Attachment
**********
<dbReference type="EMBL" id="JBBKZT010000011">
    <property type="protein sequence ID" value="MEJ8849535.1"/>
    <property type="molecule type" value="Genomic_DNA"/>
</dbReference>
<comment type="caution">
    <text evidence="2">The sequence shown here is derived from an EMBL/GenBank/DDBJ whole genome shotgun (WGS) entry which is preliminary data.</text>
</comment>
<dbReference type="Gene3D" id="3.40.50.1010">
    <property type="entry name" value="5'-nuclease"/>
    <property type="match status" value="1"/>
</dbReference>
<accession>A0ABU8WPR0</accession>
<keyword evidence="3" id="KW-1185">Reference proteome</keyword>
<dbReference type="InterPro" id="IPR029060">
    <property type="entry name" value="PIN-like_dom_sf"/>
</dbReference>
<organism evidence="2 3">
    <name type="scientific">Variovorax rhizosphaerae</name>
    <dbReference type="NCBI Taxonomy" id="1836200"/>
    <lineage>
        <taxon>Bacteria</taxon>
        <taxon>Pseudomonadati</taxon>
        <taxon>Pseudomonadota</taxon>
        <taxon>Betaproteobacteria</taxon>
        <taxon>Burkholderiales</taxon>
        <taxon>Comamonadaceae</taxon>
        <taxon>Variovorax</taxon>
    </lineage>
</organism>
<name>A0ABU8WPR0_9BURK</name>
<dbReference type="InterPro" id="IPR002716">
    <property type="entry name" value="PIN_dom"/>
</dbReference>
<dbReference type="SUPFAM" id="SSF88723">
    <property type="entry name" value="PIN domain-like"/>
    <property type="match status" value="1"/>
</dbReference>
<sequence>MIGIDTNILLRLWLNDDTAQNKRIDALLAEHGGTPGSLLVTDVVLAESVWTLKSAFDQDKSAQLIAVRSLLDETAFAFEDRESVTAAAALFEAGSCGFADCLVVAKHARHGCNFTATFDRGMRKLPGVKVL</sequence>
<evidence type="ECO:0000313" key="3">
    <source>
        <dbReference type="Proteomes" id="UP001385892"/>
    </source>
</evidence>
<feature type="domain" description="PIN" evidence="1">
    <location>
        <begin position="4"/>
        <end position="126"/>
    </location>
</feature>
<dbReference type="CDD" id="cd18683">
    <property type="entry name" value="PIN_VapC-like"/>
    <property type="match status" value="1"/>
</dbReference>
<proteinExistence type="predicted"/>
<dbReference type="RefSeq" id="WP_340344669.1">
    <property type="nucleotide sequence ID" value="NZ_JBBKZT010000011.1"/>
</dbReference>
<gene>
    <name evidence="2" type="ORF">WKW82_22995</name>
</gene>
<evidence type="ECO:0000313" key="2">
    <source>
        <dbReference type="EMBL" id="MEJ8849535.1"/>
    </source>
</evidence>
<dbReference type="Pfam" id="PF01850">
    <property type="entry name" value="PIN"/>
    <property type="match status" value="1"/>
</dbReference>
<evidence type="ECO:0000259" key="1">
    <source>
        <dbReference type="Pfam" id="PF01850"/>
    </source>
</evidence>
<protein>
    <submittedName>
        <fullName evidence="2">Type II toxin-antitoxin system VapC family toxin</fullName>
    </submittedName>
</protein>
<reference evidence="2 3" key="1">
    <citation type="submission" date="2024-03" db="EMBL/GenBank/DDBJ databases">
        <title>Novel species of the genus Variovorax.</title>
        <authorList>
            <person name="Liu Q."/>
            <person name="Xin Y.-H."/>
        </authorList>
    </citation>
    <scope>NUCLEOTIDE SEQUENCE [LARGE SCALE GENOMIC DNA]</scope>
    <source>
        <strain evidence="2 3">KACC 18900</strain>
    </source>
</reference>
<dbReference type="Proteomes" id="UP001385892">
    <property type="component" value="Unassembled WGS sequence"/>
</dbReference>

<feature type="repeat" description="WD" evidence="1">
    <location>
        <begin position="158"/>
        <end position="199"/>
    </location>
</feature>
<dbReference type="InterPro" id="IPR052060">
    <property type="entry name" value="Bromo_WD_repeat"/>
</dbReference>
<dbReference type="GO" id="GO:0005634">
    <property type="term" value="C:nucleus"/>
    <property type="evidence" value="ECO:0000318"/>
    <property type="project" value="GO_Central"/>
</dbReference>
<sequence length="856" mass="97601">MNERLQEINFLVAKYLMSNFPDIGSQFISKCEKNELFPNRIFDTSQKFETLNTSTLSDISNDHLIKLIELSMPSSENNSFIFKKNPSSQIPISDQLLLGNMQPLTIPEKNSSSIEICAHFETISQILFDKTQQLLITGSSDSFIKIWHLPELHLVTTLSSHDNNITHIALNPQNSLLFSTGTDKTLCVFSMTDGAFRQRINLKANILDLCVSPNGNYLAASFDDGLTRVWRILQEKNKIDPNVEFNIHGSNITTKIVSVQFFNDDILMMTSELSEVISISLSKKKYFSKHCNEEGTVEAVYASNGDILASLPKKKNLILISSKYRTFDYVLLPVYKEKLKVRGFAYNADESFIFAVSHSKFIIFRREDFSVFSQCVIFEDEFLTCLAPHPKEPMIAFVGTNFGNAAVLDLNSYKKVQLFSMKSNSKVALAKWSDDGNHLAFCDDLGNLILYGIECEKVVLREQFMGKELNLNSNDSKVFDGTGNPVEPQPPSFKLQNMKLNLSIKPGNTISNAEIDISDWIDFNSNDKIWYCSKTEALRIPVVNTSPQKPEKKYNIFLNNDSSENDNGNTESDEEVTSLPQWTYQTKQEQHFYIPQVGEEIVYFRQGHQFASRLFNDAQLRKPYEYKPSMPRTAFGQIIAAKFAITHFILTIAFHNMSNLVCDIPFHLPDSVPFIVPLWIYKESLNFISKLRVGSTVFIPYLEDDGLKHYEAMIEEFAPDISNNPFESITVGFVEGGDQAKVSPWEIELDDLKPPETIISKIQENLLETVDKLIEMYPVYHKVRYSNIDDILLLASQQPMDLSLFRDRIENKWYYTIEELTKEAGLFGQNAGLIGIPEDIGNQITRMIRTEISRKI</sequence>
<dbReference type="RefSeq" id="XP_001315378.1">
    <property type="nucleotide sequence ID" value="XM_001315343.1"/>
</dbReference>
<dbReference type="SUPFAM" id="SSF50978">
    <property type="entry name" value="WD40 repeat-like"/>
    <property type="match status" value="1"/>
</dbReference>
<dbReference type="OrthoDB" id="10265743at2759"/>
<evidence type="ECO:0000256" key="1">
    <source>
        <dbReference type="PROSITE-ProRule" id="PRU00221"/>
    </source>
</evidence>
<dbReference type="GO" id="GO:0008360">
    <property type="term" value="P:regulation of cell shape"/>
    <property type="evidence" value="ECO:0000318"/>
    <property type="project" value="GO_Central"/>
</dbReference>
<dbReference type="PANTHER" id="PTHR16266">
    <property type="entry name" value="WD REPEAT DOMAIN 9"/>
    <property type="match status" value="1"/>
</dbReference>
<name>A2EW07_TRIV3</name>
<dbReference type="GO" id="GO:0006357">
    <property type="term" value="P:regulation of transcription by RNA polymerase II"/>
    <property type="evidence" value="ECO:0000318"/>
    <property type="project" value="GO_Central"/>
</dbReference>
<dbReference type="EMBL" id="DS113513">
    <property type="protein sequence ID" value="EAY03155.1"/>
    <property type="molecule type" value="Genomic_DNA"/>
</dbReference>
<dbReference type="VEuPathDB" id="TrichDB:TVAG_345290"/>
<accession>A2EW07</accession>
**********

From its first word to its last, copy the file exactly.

<dbReference type="EMBL" id="JBBKZT010000011">
    <property type="protein sequence ID" value="MEJ8849535.1"/>
    <property type="molecule type" value="Genomic_DNA"/>
</dbReference>
<comment type="caution">
    <text evidence="2">The sequence shown here is derived from an EMBL/GenBank/DDBJ whole genome shotgun (WGS) entry which is preliminary data.</text>
</comment>
<dbReference type="Gene3D" id="3.40.50.1010">
    <property type="entry name" value="5'-nuclease"/>
    <property type="match status" value="1"/>
</dbReference>
<accession>A0ABU8WPR0</accession>
<keyword evidence="3" id="KW-1185">Reference proteome</keyword>
<dbReference type="InterPro" id="IPR029060">
    <property type="entry name" value="PIN-like_dom_sf"/>
</dbReference>
<organism evidence="2 3">
    <name type="scientific">Variovorax rhizosphaerae</name>
    <dbReference type="NCBI Taxonomy" id="1836200"/>
    <lineage>
        <taxon>Bacteria</taxon>
        <taxon>Pseudomonadati</taxon>
        <taxon>Pseudomonadota</taxon>
        <taxon>Betaproteobacteria</taxon>
        <taxon>Burkholderiales</taxon>
        <taxon>Comamonadaceae</taxon>
        <taxon>Variovorax</taxon>
    </lineage>
</organism>
<name>A0ABU8WPR0_9BURK</name>
<dbReference type="InterPro" id="IPR002716">
    <property type="entry name" value="PIN_dom"/>
</dbReference>
<dbReference type="SUPFAM" id="SSF88723">
    <property type="entry name" value="PIN domain-like"/>
    <property type="match status" value="1"/>
</dbReference>
<sequence>MIGIDTNILLRLWLNDDTAQNKRIDALLAEHGGTPGSLLVTDVVLAESVWTLKSAFDQDKSAQLIAVRSLLDETAFAFEDRESVTAAAALFEAGSCGFADCLVVAKHARHGCNFTATFDRGMRKLPGVKVL</sequence>
<evidence type="ECO:0000313" key="3">
    <source>
        <dbReference type="Proteomes" id="UP001385892"/>
    </source>
</evidence>
<feature type="domain" description="PIN" evidence="1">
    <location>
        <begin position="4"/>
        <end position="126"/>
    </location>
</feature>
<dbReference type="CDD" id="cd18683">
    <property type="entry name" value="PIN_VapC-like"/>
    <property type="match status" value="1"/>
</dbReference>
<proteinExistence type="predicted"/>
<dbReference type="RefSeq" id="WP_340344669.1">
    <property type="nucleotide sequence ID" value="NZ_JBBKZT010000011.1"/>
</dbReference>
<gene>
    <name evidence="2" type="ORF">WKW82_22995</name>
</gene>
<evidence type="ECO:0000313" key="2">
    <source>
        <dbReference type="EMBL" id="MEJ8849535.1"/>
    </source>
</evidence>
<dbReference type="Pfam" id="PF01850">
    <property type="entry name" value="PIN"/>
    <property type="match status" value="1"/>
</dbReference>
<evidence type="ECO:0000259" key="1">
    <source>
        <dbReference type="Pfam" id="PF01850"/>
    </source>
</evidence>
<protein>
    <submittedName>
        <fullName evidence="2">Type II toxin-antitoxin system VapC family toxin</fullName>
    </submittedName>
</protein>
<reference evidence="2 3" key="1">
    <citation type="submission" date="2024-03" db="EMBL/GenBank/DDBJ databases">
        <title>Novel species of the genus Variovorax.</title>
        <authorList>
            <person name="Liu Q."/>
            <person name="Xin Y.-H."/>
        </authorList>
    </citation>
    <scope>NUCLEOTIDE SEQUENCE [LARGE SCALE GENOMIC DNA]</scope>
    <source>
        <strain evidence="2 3">KACC 18900</strain>
    </source>
</reference>
<dbReference type="Proteomes" id="UP001385892">
    <property type="component" value="Unassembled WGS sequence"/>
</dbReference>

<feature type="repeat" description="WD" evidence="1">
    <location>
        <begin position="158"/>
        <end position="199"/>
    </location>
</feature>
<dbReference type="InterPro" id="IPR052060">
    <property type="entry name" value="Bromo_WD_repeat"/>
</dbReference>
<dbReference type="GO" id="GO:0005634">
    <property type="term" value="C:nucleus"/>
    <property type="evidence" value="ECO:0000318"/>
    <property type="project" value="GO_Central"/>
</dbReference>
<sequence length="856" mass="97601">MNERLQEINFLVAKYLMSNFPDIGSQFISKCEKNELFPNRIFDTSQKFETLNTSTLSDISNDHLIKLIELSMPSSENNSFIFKKNPSSQIPISDQLLLGNMQPLTIPEKNSSSIEICAHFETISQILFDKTQQLLITGSSDSFIKIWHLPELHLVTTLSSHDNNITHIALNPQNSLLFSTGTDKTLCVFSMTDGAFRQRINLKANILDLCVSPNGNYLAASFDDGLTRVWRILQEKNKIDPNVEFNIHGSNITTKIVSVQFFNDDILMMTSELSEVISISLSKKKYFSKHCNEEGTVEAVYASNGDILASLPKKKNLILISSKYRTFDYVLLPVYKEKLKVRGFAYNADESFIFAVSHSKFIIFRREDFSVFSQCVIFEDEFLTCLAPHPKEPMIAFVGTNFGNAAVLDLNSYKKVQLFSMKSNSKVALAKWSDDGNHLAFCDDLGNLILYGIECEKVVLREQFMGKELNLNSNDSKVFDGTGNPVEPQPPSFKLQNMKLNLSIKPGNTISNAEIDISDWIDFNSNDKIWYCSKTEALRIPVVNTSPQKPEKKYNIFLNNDSSENDNGNTESDEEVTSLPQWTYQTKQEQHFYIPQVGEEIVYFRQGHQFASRLFNDAQLRKPYEYKPSMPRTAFGQIIAAKFAITHFILTIAFHNMSNLVCDIPFHLPDSVPFIVPLWIYKESLNFISKLRVGSTVFIPYLEDDGLKHYEAMIEEFAPDISNNPFESITVGFVEGGDQAKVSPWEIELDDLKPPETIISKIQENLLETVDKLIEMYPVYHKVRYSNIDDILLLASQQPMDLSLFRDRIENKWYYTIEELTKEAGLFGQNAGLIGIPEDIGNQITRMIRTEISRKI</sequence>
<dbReference type="RefSeq" id="XP_001315378.1">
    <property type="nucleotide sequence ID" value="XM_001315343.1"/>
</dbReference>
<dbReference type="SUPFAM" id="SSF50978">
    <property type="entry name" value="WD40 repeat-like"/>
    <property type="match status" value="1"/>
</dbReference>
<dbReference type="OrthoDB" id="10265743at2759"/>
<evidence type="ECO:0000256" key="1">
    <source>
        <dbReference type="PROSITE-ProRule" id="PRU00221"/>
    </source>
</evidence>
<dbReference type="GO" id="GO:0008360">
    <property type="term" value="P:regulation of cell shape"/>
    <property type="evidence" value="ECO:0000318"/>
    <property type="project" value="GO_Central"/>
</dbReference>
<dbReference type="PANTHER" id="PTHR16266">
    <property type="entry name" value="WD REPEAT DOMAIN 9"/>
    <property type="match status" value="1"/>
</dbReference>
<name>A2EW07_TRIV3</name>
<dbReference type="GO" id="GO:0006357">
    <property type="term" value="P:regulation of transcription by RNA polymerase II"/>
    <property type="evidence" value="ECO:0000318"/>
    <property type="project" value="GO_Central"/>
</dbReference>
<dbReference type="EMBL" id="DS113513">
    <property type="protein sequence ID" value="EAY03155.1"/>
    <property type="molecule type" value="Genomic_DNA"/>
</dbReference>
<dbReference type="VEuPathDB" id="TrichDB:TVAG_345290"/>
<accession>A2EW07</accession>